Ngirici recently claimed there is a clique within Ruto’s camp that is calling the shots in UDA and this had contributed to her decision to dump UDA.

“They are dictating who to vie for which seat and they even control what UDA leaders say during TV and radio debates or even in newspaper stories. That is why you see not all leaders associated with Ruto participating in these debates,” she said.

But Ngirici claimed that the cartel has the blessing of Ruto since the ‘gang’ operates without fear. She cited an instance when insults were hurled at her in a Tanga Tanga Whatsapp group.

Political commentator Ahmed Abudalahi says DP Ruto ought to have set the record straight that he is not party to what was said during the rally and earlier the better he did that to clear the air.

“The DP must show leadership by addressing the issue once and for all in order to put the matter to rest. Otherwise his continued silence gives credence to the ongoing allegations that the remarks had his blessings,” Abidulahi said.

He added that perception can be very costly politically and if he continues to throw caution to the wind with his deafening silence his opponents will make political capital out of such unfortunate remarks.

The DP continued silence since Saturday has been condemned with others saying his Bomet response can be viewed from the prism of ‘too little too late’

“The DP should have clarified the issue when he had the opportunity to speak after Linturi. He only urged Eldoret residents to rally behind UDA. He talked about other aspirants being free to campaign in the area but did not directly address Linturi’s remarks,” Agnes Wambui stated in her Facebook page,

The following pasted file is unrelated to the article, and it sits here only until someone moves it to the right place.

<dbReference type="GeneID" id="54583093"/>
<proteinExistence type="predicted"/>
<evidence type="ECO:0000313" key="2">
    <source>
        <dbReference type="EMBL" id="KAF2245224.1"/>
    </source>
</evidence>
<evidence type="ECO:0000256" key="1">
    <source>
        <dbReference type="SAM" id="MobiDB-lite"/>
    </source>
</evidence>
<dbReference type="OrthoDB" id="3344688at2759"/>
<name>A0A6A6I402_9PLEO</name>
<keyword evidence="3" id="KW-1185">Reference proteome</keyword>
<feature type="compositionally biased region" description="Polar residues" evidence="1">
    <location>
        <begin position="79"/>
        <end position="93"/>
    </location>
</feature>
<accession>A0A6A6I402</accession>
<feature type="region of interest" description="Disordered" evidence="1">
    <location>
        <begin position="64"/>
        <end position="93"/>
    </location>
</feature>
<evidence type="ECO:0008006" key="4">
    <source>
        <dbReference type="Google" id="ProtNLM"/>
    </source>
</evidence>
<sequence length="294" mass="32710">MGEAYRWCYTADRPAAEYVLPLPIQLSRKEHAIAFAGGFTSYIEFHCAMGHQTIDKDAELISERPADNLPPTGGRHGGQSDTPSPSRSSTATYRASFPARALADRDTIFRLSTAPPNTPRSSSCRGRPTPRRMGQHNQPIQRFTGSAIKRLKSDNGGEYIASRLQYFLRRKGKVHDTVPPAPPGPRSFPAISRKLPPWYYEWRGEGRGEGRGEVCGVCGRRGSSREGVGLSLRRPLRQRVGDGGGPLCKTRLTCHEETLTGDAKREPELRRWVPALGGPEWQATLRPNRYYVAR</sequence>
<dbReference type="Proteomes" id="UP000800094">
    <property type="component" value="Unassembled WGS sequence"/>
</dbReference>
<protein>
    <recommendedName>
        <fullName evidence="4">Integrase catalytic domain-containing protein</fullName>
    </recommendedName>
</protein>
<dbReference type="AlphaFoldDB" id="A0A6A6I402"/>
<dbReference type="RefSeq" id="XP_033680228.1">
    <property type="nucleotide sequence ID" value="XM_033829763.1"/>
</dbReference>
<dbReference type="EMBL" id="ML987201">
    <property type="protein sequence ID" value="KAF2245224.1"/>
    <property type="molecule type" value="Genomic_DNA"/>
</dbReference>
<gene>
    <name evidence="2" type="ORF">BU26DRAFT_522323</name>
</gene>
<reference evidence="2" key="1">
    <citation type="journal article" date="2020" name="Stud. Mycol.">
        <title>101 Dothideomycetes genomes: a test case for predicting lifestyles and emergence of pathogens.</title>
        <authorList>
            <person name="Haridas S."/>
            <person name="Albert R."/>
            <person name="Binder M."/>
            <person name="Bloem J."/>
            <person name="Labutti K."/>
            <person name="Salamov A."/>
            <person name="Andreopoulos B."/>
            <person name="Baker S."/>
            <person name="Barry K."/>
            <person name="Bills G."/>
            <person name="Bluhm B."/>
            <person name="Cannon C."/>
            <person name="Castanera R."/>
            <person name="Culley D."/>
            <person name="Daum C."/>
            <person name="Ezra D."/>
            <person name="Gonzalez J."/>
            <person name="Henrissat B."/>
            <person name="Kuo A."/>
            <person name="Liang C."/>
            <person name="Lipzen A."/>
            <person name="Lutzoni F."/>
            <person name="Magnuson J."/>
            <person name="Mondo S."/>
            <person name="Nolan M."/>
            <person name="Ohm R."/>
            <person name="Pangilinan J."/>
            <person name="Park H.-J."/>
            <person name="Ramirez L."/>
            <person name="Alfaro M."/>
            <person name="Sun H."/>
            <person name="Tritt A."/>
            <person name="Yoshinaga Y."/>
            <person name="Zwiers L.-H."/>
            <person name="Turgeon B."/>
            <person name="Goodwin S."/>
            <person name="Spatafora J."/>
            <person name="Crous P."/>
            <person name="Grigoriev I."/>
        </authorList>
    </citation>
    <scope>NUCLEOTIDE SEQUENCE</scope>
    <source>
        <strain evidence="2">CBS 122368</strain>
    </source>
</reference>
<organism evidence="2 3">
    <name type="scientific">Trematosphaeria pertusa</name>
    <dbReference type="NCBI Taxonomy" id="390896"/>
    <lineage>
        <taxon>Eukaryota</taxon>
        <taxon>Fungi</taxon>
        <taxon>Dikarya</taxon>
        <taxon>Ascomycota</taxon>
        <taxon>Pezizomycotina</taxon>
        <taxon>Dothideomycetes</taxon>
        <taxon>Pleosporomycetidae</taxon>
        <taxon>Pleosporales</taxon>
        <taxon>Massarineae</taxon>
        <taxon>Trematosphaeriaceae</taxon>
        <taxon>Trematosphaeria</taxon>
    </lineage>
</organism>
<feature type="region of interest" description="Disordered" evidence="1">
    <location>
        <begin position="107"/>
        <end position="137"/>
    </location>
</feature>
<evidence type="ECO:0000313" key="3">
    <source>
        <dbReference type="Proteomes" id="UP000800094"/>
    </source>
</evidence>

On his part John Odhiambo took a swipe at the casual manner DP’s allies were defending Linturi and not asking the DP to clarify the issue.

“It baffles that DP Ruto’s foot soldiers are defending their ally and yet their boss on whose backyard the utterances were made has given the subject a wide berth for almost two days. He needs to show statesmanship and rise above party politics and condemn such incidents to avoid a repeat of the same,” he said.

Jackson Kibowen defended the DP saying Linturi’s remarks do not warrant his attention since his allies have spoken on his behalf. “ By the DP wading into the subject is giving his competitors fodder to escalate the matter. The matter is being handled by investigative agencies and as a senior government official he should have allowed the law to take its course,” Kibown said.

The term madoadoa has been used since 1992 – in reference to certain communities that were settled in the Rift Valley after independence.

“The desire to remove “foreigners”, derogatorily referred to as “madoadoa” or “spots” from their midst. The reference was mainly towards the Kikuyu, Kisii, Luo and other communities who had found permanent residence in the Rift Valley,” read the findings by the Akiwumi commission.

Ruto was among leaders from the Rift Valley who allegedly used the term that was used to plan attacks on other communities considered outsiders during the skirmishes.

The evidence against him at The-Hague-based court included testimony from a witness who testified hearing Ruto asking Uasin Gishu residents to remove madoadoa ahead of the 2007 General Election.